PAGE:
United States District Court, S.D. New York
January 13, 2014
ANNA EFIMOVNA KHALDEI, Plaintiff,
KALMAN KASPIEV, Defendant.
MEMORANDUM OPINION & ORDER
JOHN F. KEENAN, District Judge.
The Court has reviewed three letters from Plaintiff's counsel and one letter from Defendant's counsel regarding Plaintiff's application for reconsideration of the Court's December 5, 2013 Opinion.
The standards controlling a motion for reconsideration are set forth in Local Civil Rule 6.3 and Rule 60(b) of the Federal Rules of Civil Procedure. Under these strict standards, reconsideration should be denied "unless the moving party can point to controlling decisions or data that the court overlooked - matters, in other words, that might reasonably be expected to alter the conclusion reached by the court." Shrader v. CSX Transp., Inc. , 70 F.3d 255, 257 (2d Cir. 1995). A Rule 6.3 motion "is not a motion to reargue those issues already considered when a party does not like the way the original motion was resolved." In re Houbigat, Inc. , 914 F.Supp. 997, 1001 (S.D.N.Y. 1996).
Plaintiff urges that this Court overlooked her argument that "service of process in New Jersey provided constructive notice to Defendant of the New Jersey lawsuit." As the Court noted in its Opinion, however,
Plaintiff specifically relies on New Jersey Court Rule 4:4-4(a)(1), which confers personal jurisdiction where service is made by leaving a copy of the summons and complaint "at the individual's dwelling place or usual place of abode with a competent member of the household." The parties agree that the rule has been interpreted to refer to where the individual is actually living on the date service is attempted. (Def. Br. at 11; Oral Arg. Tr. at 3.) See also Fid. & Deposit Co. of Md. v. Abagnale , 234 A.2d 511, 519 (N.J.Super. Ct. Law Div. 1967) (collecting cases).
Khaldei v. Kaspiev, No. 10 Civ. 8328, 2013 WL 6331794, at *5 (S.D.N.Y. Dec. 5, 2013). After concluding that Plaintiff had failed to demonstrate actual notice, the Court continued:
Plaintiff insists that even if Defendant was not actually living with Ms. Otis on the date that service was attempted, he nevertheless must have been on notice of the suit because he received other mail at Otis's house. Even if true, this alone does not suffice to save the default judgment. See Lapatka Assocs., Inc. v. Merrett, No. L-13310-04, 2011 WL 2636975, at *2-3 (N.J.Super. Ct. A.D. July 7, 2011) (unpublished opinion) (where service was not accomplished under Rule 4:4-4(a)(1), trial court "should have conducted a hearing to determine whether defendant had actual knowledge of the litigation"); Sobel v. Long Island Entm't Prods., Inc. , 747 A.2d 796, 800-01 (N.J.Super. Ct. A.D. 2000) (nothing that "even without a violation of due process, a default judgment will be set aside for a substantial deviation from the service of process rules").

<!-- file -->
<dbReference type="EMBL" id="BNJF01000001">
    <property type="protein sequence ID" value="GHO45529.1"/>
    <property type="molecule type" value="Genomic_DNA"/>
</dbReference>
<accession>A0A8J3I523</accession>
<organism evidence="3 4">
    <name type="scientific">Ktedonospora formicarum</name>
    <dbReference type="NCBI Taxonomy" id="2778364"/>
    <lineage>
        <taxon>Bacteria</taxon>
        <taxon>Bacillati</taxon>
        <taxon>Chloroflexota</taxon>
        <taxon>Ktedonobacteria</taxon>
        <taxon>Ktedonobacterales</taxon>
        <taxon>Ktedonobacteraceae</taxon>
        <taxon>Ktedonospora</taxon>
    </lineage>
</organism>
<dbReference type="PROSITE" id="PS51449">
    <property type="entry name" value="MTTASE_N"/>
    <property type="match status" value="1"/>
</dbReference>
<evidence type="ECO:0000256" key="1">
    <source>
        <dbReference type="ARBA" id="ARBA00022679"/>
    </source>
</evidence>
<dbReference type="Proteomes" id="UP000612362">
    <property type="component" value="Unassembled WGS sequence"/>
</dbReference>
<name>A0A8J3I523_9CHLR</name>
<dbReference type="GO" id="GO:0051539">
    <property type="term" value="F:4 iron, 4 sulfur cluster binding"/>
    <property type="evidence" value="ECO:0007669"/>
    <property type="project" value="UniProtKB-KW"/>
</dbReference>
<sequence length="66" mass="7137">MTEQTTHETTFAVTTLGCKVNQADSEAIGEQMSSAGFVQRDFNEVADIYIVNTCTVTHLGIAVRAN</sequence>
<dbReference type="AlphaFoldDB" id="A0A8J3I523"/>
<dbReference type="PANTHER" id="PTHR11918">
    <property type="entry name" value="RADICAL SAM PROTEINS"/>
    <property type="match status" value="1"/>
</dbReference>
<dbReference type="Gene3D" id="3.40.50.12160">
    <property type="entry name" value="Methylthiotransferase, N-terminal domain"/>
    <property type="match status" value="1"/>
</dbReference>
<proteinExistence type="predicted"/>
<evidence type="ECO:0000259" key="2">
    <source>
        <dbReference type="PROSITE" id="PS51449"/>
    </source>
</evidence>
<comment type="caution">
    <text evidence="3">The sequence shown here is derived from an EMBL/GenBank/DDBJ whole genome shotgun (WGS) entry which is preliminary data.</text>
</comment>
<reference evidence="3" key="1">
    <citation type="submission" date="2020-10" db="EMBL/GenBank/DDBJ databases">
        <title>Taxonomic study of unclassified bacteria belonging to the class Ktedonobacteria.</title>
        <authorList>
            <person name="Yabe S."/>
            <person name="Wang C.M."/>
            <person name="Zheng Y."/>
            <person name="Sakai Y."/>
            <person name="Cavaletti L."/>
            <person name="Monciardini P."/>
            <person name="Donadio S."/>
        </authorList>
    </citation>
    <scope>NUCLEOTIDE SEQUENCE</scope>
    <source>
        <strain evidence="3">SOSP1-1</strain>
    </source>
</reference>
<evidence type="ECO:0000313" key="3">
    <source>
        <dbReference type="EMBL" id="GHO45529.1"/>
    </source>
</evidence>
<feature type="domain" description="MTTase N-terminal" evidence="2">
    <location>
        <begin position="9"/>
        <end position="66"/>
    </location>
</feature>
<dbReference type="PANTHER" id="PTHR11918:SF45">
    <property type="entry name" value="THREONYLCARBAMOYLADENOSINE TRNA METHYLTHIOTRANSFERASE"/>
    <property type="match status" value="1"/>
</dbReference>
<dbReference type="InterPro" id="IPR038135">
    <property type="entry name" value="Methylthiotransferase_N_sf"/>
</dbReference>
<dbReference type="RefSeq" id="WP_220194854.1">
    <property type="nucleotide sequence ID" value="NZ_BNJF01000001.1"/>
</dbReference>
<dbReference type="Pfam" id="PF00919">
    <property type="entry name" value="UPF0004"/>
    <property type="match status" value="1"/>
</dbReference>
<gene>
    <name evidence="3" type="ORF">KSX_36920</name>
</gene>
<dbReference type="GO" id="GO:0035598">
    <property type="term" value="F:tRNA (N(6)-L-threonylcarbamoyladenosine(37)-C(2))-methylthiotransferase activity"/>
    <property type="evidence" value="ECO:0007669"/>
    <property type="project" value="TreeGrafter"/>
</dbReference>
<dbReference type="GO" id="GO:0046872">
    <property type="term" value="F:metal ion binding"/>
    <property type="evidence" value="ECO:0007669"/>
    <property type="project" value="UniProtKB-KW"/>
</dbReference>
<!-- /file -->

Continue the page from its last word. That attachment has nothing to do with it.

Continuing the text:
Id. at *6.
Plaintiff now argues that the Court should have more squarely addressed her proposition that constructive notice sufficed to make jurisdiction proper under the New Jersey Court Rules. The Court believes its ruling was perfectly plain, but will now be explicit: the caselaw cited in Plaintiff's briefs do not support her argument.
In her moving brief, Plaintiff cites Rudikoff v. Byrne , 242 A.2d 880 (N.J.Super. Ct. Law Div. 1968), for the proposition that "[a] defendant who fails to provide a new address when legally required is estopped from challenging service of process at the former address." (Pl. Br. at 9.) Rudikoff says the opposite. After determining that the purported service failed to comply with the relevant provision of the New Jersey Court Rules, the Rudikoff court set aside the service and vacated the default judgment. 242 A.2d at 884. Although that court allowed Plaintiff to reattempt service, it did not enforce the default judgment as Plaintiff seeks to do here.
Nor do the cases cited in Plaintiff's reply have any bearing whatsoever on the question, because none of them concern the New Jersey Court Rules which Plaintiff specifically relied upon in the prior motion. See Orix Fin. Servs., Inc. v. Kielbasa, No. 01 Civ. 1789, 2007 WL 4258207 (S.D.N.Y. Dec. 3, 2007) (concerning service under New York's CPLR); Yoram Sholevich Ltd. v. Marcotex Int'l, Inc., No. 92 Civ. 8200, 1993 WL 60711 (S.D.N.Y. Feb. 26, 1983) (same); I.C.C. Metals v. Municipal Warehouse Co. , 50 N.Y.2d 657 (1980) (New York case containing no discussion of service of process). Nor are they "controlling decisions" under the Rule 6.3 precedent. For all of these reasons, and because Plaintiff supplies no new support for her position, there is no basis for reconsideration of the prior ruling. See Shrader , 70 F.3d at 257. The motion is denied.
Plaintiff's submissions also discuss whether she should testify at the upcoming evidentiary hearing. The Court expects the essential question at the hearing will be "whether defendant had actual knowledge of the litigation.'" Khaldei, 2013 WL 6331794, at *6 (quoting Lapatka Assocs., 2011 WL 2636975, at *2-3)). Counsel may call whoever they wish, but it is not clear to the Court how Plaintiff's testimony would be probative of that question. Accordingly, the hearing will not be adjourned.